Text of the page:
Additionally, since that demographic is showing up specifically to vote for Trump, then the division of the more politically active segments between the rest of the field leaves an opening for a plurality candidate who can never reach a majority. One theory says that Trump has a "ceiling" of somewhere around 35% support (+/- 5%). 35% is a lot in a race where the other 65% is split 22/22/8/8/5, but it's nowhere near enough in a race where the other 65% is united. Even if it were 45%/55% after consolidation, Trump wouldn't be winning.

    All that can probably be summed up by saying:

    1. You aren't finding Trump voters in your circles because you're talking to college-educated people who were already interested in politics.
    2. Trump is winning because the voters in your demographic are splitting their votes among non-Trump candidates.

    The theory espoused by 538 (or is that your ad-lib?) on the 35% ceiling is easily testable as more candidates drop out. If the theory works, Trump will have no bounce in share and the other candidates will gather the majority of splillover. If it is false, Trump will rise above 35% by a meaningful amount.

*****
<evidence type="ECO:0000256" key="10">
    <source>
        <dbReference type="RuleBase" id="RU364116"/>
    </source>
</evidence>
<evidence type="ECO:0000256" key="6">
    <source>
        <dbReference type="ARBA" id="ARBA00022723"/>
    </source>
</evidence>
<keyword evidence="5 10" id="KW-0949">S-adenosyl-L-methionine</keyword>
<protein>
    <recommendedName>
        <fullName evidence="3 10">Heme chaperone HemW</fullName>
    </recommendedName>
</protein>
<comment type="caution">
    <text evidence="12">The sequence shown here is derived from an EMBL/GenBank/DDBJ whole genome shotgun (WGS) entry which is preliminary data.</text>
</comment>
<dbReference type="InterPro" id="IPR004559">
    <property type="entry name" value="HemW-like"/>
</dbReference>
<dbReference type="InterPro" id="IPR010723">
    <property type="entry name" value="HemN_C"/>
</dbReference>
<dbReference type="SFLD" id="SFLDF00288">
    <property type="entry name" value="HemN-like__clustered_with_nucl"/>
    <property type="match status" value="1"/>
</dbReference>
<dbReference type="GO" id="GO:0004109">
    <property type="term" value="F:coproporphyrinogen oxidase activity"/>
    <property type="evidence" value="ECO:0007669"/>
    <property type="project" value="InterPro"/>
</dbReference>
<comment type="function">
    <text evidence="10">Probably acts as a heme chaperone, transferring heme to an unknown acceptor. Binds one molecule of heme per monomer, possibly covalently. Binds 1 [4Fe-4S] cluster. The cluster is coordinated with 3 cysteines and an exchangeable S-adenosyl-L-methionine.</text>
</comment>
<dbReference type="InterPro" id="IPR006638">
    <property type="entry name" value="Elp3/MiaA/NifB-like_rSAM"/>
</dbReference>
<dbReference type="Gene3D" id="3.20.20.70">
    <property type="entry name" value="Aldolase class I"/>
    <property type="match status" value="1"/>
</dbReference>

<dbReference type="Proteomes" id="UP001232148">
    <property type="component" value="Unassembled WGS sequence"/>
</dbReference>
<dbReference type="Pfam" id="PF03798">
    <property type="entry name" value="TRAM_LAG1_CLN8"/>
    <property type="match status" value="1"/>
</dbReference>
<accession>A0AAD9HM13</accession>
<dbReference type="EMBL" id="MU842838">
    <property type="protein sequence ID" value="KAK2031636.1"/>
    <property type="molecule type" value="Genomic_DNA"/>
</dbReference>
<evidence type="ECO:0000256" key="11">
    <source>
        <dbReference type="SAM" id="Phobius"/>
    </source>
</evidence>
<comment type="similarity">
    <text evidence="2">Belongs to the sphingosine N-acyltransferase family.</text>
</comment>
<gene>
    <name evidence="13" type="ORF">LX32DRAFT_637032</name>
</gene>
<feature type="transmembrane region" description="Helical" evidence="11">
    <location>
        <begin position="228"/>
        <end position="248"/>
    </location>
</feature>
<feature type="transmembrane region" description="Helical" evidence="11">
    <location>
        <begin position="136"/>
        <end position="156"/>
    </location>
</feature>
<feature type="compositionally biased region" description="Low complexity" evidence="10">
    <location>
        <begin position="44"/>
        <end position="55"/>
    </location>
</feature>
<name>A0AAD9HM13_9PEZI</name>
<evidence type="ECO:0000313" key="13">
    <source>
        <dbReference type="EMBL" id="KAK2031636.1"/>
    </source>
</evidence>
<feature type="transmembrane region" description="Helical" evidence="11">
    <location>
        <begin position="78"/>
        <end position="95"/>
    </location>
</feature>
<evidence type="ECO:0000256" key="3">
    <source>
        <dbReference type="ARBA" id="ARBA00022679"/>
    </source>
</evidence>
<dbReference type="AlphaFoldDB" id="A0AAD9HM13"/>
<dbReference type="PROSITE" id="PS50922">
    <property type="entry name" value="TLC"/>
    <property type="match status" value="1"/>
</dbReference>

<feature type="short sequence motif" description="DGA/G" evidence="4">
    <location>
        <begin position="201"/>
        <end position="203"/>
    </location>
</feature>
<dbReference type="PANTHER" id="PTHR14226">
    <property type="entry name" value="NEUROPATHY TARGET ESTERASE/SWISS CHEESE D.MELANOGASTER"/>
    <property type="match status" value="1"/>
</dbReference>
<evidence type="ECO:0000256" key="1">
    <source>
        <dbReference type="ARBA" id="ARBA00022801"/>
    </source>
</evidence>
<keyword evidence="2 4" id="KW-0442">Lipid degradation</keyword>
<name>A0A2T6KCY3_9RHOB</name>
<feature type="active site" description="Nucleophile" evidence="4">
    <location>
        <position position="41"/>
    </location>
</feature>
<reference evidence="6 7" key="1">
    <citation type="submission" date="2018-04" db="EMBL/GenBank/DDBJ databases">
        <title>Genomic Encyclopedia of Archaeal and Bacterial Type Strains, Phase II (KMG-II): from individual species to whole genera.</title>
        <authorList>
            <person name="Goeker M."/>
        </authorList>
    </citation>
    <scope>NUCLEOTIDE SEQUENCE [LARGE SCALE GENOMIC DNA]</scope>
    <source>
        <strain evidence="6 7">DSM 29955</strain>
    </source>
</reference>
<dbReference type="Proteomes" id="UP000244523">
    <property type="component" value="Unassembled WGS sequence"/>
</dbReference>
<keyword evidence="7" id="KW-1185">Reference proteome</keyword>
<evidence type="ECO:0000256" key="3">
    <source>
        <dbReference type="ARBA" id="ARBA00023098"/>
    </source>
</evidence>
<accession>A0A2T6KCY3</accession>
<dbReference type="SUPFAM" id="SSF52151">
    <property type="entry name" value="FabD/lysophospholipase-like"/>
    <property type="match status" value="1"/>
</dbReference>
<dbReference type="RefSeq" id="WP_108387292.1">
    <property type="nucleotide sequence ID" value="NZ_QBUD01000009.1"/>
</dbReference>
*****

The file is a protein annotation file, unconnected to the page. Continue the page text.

@user4012 - Yep. That's why it's not possible to answer for sure. After today's votes and subsequent polling, there will be more data points to argue for or against the theory.

    It's almost as if a two-party system is insufficient to represent the range of actual voter viewpoints.

    Conventional wisdom topped Trump out at 15% then 20% then 25%, so now it is 35%. Conventional wisdom has been wrong this entire election cycle and they are wrong about Trump and who and why people are voting for him. I wouldn't give any credence to the so-called experts this election. They still can't admit to themselves that the people have finally realized their party leaders are liars who have no intention of doing what they say they are going to do. I guess the "college-educated" crowd hasn't picked up on that simple fact yet.

    I was once told that we needed a two party system to prevent the majority from losing. That is precisely what is happening in the Republican primary. The majority of the people AREN'T voting for Trump but he is winning.

    @Dunk - "Conventional wisdom" says that Trump shouldn't have ever made it as far as he did. That's been thrown out long since. **Polls** try to explain who is voting for him and why. If people are deliberately lying to pollsters *en masse*, which **is** a possibility, then Trump should do significantly better than the polls when it comes time to vote. Once today's votes have been counted and compared to polls over the previous week, we'll have evidence one way or the other for that theory. Conversely, if he does about as well as the polls predict, then that means they're pretty accurate.